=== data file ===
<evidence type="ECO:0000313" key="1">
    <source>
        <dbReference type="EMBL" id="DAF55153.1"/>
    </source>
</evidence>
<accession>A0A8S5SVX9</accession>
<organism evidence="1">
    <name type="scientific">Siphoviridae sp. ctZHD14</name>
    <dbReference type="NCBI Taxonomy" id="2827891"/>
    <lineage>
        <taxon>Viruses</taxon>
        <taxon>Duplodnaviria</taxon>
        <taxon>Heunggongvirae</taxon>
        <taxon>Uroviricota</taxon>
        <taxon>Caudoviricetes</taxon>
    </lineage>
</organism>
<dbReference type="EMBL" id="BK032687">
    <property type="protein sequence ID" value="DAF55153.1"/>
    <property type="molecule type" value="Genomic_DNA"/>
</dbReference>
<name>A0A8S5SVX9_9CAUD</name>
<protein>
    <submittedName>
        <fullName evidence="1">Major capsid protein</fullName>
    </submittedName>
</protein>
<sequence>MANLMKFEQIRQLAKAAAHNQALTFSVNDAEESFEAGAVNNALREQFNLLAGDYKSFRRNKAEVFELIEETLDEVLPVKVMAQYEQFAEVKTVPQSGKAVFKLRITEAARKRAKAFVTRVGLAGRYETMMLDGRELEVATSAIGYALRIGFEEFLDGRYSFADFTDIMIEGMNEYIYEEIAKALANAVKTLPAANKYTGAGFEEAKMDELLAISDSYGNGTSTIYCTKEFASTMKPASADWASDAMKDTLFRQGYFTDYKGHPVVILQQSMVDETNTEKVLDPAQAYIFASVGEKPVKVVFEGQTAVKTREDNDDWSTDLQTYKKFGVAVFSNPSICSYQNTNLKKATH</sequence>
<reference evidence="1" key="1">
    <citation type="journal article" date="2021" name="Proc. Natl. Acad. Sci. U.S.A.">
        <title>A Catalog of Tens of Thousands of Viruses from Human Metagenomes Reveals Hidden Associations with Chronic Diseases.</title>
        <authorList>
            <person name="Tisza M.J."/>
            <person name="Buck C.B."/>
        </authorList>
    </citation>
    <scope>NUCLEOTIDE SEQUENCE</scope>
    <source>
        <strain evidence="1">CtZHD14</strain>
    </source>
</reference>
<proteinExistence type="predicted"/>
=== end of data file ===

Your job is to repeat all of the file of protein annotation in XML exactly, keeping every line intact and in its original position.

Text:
<evidence type="ECO:0000313" key="1">
    <source>
        <dbReference type="EMBL" id="DAF55153.1"/>
    </source>
</evidence>
<accession>A0A8S5SVX9</accession>
<organism evidence="1">
    <name type="scientific">Siphoviridae sp. ctZHD14</name>
    <dbReference type="NCBI Taxonomy" id="2827891"/>
    <lineage>
        <taxon>Viruses</taxon>
        <taxon>Duplodnaviria</taxon>
        <taxon>Heunggongvirae</taxon>
        <taxon>Uroviricota</taxon>
        <taxon>Caudoviricetes</taxon>
    </lineage>
</organism>
<dbReference type="EMBL" id="BK032687">
    <property type="protein sequence ID" value="DAF55153.1"/>
    <property type="molecule type" value="Genomic_DNA"/>
</dbReference>
<name>A0A8S5SVX9_9CAUD</name>
<protein>
    <submittedName>
        <fullName evidence="1">Major capsid protein</fullName>
    </submittedName>
</protein>
<sequence>MANLMKFEQIRQLAKAAAHNQALTFSVNDAEESFEAGAVNNALREQFNLLAGDYKSFRRNKAEVFELIEETLDEVLPVKVMAQYEQFAEVKTVPQSGKAVFKLRITEAARKRAKAFVTRVGLAGRYETMMLDGRELEVATSAIGYALRIGFEEFLDGRYSFADFTDIMIEGMNEYIYEEIAKALANAVKTLPAANKYTGAGFEEAKMDELLAISDSYGNGTSTIYCTKEFASTMKPASADWASDAMKDTLFRQGYFTDYKGHPVVILQQSMVDETNTEKVLDPAQAYIFASVGEKPVKVVFEGQTAVKTREDNDDWSTDLQTYKKFGVAVFSNPSICSYQNTNLKKATH</sequence>
<reference evidence="1" key="1">
    <citation type="journal article" date="2021" name="Proc. Natl. Acad. Sci. U.S.A.">
        <title>A Catalog of Tens of Thousands of Viruses from Human Metagenomes Reveals Hidden Associations with Chronic Diseases.</title>
        <authorList>
            <person name="Tisza M.J."/>
            <person name="Buck C.B."/>
        </authorList>
    </citation>
    <scope>NUCLEOTIDE SEQUENCE</scope>
    <source>
        <strain evidence="1">CtZHD14</strain>
    </source>
</reference>
<proteinExistence type="predicted"/>